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If you're starting out as a game master (GM), or if you're simply not satisfied with your GM skills, the process of becoming a better one can be a time consuming and tasking process in and of itself. There are plenty of ways to improve though, many of which I'll go through in this guide. But while I will show methods of improving your GM skills overall, I won't delve into the specifics of each element part of being a GM, like how to make an encounter more interesting, or how to create your own creatures, that's what the other guides are for.
Improving your GM skills isn't always all that difficult, but it does take time and, in many cases, a little trial and error. The biggest challenge is usually either figuring out where you need to improve, or finding out where to go to improve, which this guide will hopefully help you with.
The most obvious way to improve your GM skills is to simply read up on it, which, since you're reading this guide, you're doing right now. Hooray!
There are countless books and articles specifically aimed at helping people become a better GM, but finding the right one for you can definitely be a struggle. But books and articles don't have to be the only reading you do, there are plenty of forums and other sites with experiences, transcripts, questions, and struggles of other people, both players and GMs alike. They can often be a valuable resource of information, as personal experiences are generally just great moments anybody can learn from.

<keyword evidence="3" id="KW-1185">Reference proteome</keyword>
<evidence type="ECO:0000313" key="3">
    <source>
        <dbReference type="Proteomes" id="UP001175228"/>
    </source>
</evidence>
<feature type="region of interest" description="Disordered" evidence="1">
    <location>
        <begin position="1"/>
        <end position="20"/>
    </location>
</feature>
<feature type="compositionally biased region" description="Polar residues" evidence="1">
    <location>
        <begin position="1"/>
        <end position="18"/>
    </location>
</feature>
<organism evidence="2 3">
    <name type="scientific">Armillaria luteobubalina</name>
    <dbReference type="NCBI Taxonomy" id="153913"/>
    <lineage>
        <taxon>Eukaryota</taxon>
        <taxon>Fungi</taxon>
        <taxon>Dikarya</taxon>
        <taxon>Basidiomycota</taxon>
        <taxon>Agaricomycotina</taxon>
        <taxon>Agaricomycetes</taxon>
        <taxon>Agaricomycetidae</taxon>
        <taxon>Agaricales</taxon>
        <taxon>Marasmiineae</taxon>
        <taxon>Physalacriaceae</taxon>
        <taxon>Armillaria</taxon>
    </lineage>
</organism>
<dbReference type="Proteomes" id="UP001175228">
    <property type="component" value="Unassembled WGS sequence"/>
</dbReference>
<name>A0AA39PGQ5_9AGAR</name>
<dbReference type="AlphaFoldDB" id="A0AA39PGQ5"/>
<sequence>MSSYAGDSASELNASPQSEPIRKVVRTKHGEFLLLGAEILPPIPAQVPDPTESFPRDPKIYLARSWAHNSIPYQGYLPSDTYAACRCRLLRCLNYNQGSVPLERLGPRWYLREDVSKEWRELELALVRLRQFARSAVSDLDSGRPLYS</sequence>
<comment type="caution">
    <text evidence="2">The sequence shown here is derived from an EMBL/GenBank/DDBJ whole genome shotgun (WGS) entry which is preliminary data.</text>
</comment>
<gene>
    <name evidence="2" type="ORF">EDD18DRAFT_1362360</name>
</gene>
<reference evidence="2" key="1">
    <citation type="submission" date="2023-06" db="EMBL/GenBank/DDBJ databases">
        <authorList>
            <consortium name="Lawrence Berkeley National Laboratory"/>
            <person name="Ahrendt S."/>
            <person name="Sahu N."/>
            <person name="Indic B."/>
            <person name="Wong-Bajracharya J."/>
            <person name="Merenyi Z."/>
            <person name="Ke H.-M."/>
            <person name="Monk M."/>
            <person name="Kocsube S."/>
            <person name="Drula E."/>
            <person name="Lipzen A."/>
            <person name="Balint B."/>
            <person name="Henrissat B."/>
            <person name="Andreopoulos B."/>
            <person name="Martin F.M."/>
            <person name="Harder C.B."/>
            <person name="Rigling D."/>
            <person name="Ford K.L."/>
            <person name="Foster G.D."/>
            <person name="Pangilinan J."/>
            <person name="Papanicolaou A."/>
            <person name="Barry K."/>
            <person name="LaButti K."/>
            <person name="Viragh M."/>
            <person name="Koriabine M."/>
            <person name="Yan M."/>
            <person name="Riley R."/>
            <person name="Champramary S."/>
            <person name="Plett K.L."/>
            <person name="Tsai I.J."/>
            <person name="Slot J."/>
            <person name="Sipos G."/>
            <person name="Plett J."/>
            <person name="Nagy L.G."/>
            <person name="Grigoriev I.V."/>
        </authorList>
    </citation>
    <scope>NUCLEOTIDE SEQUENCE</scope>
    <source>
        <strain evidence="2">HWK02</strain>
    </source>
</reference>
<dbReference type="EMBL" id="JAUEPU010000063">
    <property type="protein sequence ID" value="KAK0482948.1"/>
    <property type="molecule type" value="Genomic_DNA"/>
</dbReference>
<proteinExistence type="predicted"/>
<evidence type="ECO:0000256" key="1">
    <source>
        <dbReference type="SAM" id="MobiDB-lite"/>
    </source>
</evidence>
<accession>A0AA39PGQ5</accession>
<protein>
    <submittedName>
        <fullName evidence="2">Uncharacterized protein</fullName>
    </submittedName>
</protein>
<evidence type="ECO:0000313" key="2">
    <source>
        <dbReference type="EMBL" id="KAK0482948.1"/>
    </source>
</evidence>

There's more than just articles, forums, and books aimed at GMs you can read. There's plenty of other relevant fields you could explore. Guides on writing stories, articles on creating compelling characters, books on improvisation, and so on.
There's always a few lessons you can learn from all sorts of fields in life. Adapting those lessons and experiences can be a fun challenge in and of itself, but they can also make for great campaign setups.
There's never any harm in asking for help. You could do it on dedicated forums, by sending a fellow GM a message, or by simply asking your players for feedback. The last option is definitely the more intimidating one, but players are usually happy to help you improve, it means their game will improve as well after all.
But bouncing around ideas with a fellow GM can be very insightful as well. They may have figured out ways to overcome one problem, you might have found others, and with your combined experiences and knowledge you can often find new elements to throw at your players.
There's one more person you can ask questions from though, and that person is yourself. Self-analysis is a very helpful skill to have. During and after each game you can usually identify the moments game play was a little slow, moments you may have had to fumble pieces, or perhaps moments in which your organisation failed a little. Either way there's a lot you can learn from yourself and your mistakes, even if the mistakes went completely unnoticed by your players. Not every mistake is worth worrying over of course, but if you do want to improve your GM skills, self-analysis is a good place to start.